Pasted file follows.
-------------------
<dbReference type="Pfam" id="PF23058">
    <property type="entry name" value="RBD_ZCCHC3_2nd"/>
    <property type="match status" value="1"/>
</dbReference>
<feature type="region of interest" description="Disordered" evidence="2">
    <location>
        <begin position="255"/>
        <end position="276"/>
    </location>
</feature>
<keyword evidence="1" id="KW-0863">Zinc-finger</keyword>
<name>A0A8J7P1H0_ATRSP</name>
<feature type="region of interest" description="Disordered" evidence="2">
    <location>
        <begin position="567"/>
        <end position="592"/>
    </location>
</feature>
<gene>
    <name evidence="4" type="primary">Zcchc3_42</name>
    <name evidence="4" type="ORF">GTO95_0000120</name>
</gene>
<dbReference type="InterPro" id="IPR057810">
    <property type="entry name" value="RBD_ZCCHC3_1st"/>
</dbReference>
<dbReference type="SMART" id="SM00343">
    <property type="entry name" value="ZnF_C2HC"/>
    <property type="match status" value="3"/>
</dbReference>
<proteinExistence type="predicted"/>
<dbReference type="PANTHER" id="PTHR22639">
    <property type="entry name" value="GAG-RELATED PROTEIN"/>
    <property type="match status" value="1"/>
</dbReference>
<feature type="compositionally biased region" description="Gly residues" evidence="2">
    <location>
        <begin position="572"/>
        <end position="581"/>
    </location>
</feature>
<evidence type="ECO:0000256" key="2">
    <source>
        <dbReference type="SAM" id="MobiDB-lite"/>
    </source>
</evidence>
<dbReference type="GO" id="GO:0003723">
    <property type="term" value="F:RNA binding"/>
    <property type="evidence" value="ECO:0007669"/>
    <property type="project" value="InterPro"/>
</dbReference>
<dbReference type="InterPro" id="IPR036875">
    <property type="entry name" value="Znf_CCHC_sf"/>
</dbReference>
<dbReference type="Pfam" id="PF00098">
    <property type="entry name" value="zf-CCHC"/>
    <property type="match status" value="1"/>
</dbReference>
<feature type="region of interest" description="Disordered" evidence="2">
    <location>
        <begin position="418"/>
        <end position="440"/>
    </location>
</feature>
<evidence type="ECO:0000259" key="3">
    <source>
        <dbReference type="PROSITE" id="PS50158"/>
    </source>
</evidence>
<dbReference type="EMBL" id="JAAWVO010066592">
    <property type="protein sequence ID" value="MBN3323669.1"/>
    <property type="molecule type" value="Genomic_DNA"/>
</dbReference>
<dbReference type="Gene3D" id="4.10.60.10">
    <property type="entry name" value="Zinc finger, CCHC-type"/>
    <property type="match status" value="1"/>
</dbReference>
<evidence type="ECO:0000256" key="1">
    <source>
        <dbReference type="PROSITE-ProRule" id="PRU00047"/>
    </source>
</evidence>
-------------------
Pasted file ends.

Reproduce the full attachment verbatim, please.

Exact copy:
<dbReference type="Pfam" id="PF23058">
    <property type="entry name" value="RBD_ZCCHC3_2nd"/>
    <property type="match status" value="1"/>
</dbReference>
<feature type="region of interest" description="Disordered" evidence="2">
    <location>
        <begin position="255"/>
        <end position="276"/>
    </location>
</feature>
<keyword evidence="1" id="KW-0863">Zinc-finger</keyword>
<name>A0A8J7P1H0_ATRSP</name>
<feature type="region of interest" description="Disordered" evidence="2">
    <location>
        <begin position="567"/>
        <end position="592"/>
    </location>
</feature>
<gene>
    <name evidence="4" type="primary">Zcchc3_42</name>
    <name evidence="4" type="ORF">GTO95_0000120</name>
</gene>
<dbReference type="InterPro" id="IPR057810">
    <property type="entry name" value="RBD_ZCCHC3_1st"/>
</dbReference>
<dbReference type="SMART" id="SM00343">
    <property type="entry name" value="ZnF_C2HC"/>
    <property type="match status" value="3"/>
</dbReference>
<proteinExistence type="predicted"/>
<dbReference type="PANTHER" id="PTHR22639">
    <property type="entry name" value="GAG-RELATED PROTEIN"/>
    <property type="match status" value="1"/>
</dbReference>
<feature type="compositionally biased region" description="Gly residues" evidence="2">
    <location>
        <begin position="572"/>
        <end position="581"/>
    </location>
</feature>
<evidence type="ECO:0000256" key="2">
    <source>
        <dbReference type="SAM" id="MobiDB-lite"/>
    </source>
</evidence>
<dbReference type="GO" id="GO:0003723">
    <property type="term" value="F:RNA binding"/>
    <property type="evidence" value="ECO:0007669"/>
    <property type="project" value="InterPro"/>
</dbReference>
<dbReference type="InterPro" id="IPR036875">
    <property type="entry name" value="Znf_CCHC_sf"/>
</dbReference>
<dbReference type="Pfam" id="PF00098">
    <property type="entry name" value="zf-CCHC"/>
    <property type="match status" value="1"/>
</dbReference>
<feature type="region of interest" description="Disordered" evidence="2">
    <location>
        <begin position="418"/>
        <end position="440"/>
    </location>
</feature>
<evidence type="ECO:0000259" key="3">
    <source>
        <dbReference type="PROSITE" id="PS50158"/>
    </source>
</evidence>
<dbReference type="EMBL" id="JAAWVO010066592">
    <property type="protein sequence ID" value="MBN3323669.1"/>
    <property type="molecule type" value="Genomic_DNA"/>
</dbReference>
<dbReference type="Gene3D" id="4.10.60.10">
    <property type="entry name" value="Zinc finger, CCHC-type"/>
    <property type="match status" value="1"/>
</dbReference>
<evidence type="ECO:0000256" key="1">
    <source>
        <dbReference type="PROSITE-ProRule" id="PRU00047"/>
    </source>
</evidence>